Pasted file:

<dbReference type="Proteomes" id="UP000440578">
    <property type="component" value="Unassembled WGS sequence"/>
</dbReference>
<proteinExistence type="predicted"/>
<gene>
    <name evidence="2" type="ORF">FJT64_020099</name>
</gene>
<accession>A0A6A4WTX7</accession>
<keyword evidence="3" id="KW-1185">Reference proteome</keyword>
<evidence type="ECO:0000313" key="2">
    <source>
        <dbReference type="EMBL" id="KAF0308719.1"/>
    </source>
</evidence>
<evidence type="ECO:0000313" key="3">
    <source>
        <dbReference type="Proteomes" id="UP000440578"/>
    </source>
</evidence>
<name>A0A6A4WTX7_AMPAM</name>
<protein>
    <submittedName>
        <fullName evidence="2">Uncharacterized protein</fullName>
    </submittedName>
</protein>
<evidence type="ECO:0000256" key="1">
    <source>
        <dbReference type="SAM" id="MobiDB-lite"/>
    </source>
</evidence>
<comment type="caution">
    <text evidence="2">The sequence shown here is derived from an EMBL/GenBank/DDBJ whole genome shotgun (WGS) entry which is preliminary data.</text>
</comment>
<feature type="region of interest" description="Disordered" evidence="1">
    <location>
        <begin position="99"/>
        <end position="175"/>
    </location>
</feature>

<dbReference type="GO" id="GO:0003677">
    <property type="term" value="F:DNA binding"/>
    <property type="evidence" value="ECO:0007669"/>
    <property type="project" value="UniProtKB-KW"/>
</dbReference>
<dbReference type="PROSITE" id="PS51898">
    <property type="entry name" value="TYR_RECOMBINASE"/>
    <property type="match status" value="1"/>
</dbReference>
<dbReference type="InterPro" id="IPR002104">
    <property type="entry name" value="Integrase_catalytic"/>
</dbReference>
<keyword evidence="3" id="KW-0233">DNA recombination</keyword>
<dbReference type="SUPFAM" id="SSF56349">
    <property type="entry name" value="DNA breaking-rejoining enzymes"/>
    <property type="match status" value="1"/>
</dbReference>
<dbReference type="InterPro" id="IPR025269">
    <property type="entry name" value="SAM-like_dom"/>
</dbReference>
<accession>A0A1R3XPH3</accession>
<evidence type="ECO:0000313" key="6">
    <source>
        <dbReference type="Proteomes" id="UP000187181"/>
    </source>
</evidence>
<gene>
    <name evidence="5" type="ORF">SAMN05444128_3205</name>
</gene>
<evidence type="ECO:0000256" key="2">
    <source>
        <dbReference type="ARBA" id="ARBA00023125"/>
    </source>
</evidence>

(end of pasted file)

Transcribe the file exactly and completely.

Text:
<dbReference type="Proteomes" id="UP000440578">
    <property type="component" value="Unassembled WGS sequence"/>
</dbReference>
<proteinExistence type="predicted"/>
<gene>
    <name evidence="2" type="ORF">FJT64_020099</name>
</gene>
<accession>A0A6A4WTX7</accession>
<keyword evidence="3" id="KW-1185">Reference proteome</keyword>
<evidence type="ECO:0000313" key="2">
    <source>
        <dbReference type="EMBL" id="KAF0308719.1"/>
    </source>
</evidence>
<evidence type="ECO:0000313" key="3">
    <source>
        <dbReference type="Proteomes" id="UP000440578"/>
    </source>
</evidence>
<name>A0A6A4WTX7_AMPAM</name>
<protein>
    <submittedName>
        <fullName evidence="2">Uncharacterized protein</fullName>
    </submittedName>
</protein>
<evidence type="ECO:0000256" key="1">
    <source>
        <dbReference type="SAM" id="MobiDB-lite"/>
    </source>
</evidence>
<comment type="caution">
    <text evidence="2">The sequence shown here is derived from an EMBL/GenBank/DDBJ whole genome shotgun (WGS) entry which is preliminary data.</text>
</comment>
<feature type="region of interest" description="Disordered" evidence="1">
    <location>
        <begin position="99"/>
        <end position="175"/>
    </location>
</feature>

<dbReference type="GO" id="GO:0003677">
    <property type="term" value="F:DNA binding"/>
    <property type="evidence" value="ECO:0007669"/>
    <property type="project" value="UniProtKB-KW"/>
</dbReference>
<dbReference type="PROSITE" id="PS51898">
    <property type="entry name" value="TYR_RECOMBINASE"/>
    <property type="match status" value="1"/>
</dbReference>
<dbReference type="InterPro" id="IPR002104">
    <property type="entry name" value="Integrase_catalytic"/>
</dbReference>
<keyword evidence="3" id="KW-0233">DNA recombination</keyword>
<dbReference type="SUPFAM" id="SSF56349">
    <property type="entry name" value="DNA breaking-rejoining enzymes"/>
    <property type="match status" value="1"/>
</dbReference>
<dbReference type="InterPro" id="IPR025269">
    <property type="entry name" value="SAM-like_dom"/>
</dbReference>
<accession>A0A1R3XPH3</accession>
<evidence type="ECO:0000313" key="6">
    <source>
        <dbReference type="Proteomes" id="UP000187181"/>
    </source>
</evidence>
<gene>
    <name evidence="5" type="ORF">SAMN05444128_3205</name>
</gene>
<evidence type="ECO:0000256" key="2">
    <source>
        <dbReference type="ARBA" id="ARBA00023125"/>
    </source>
</evidence>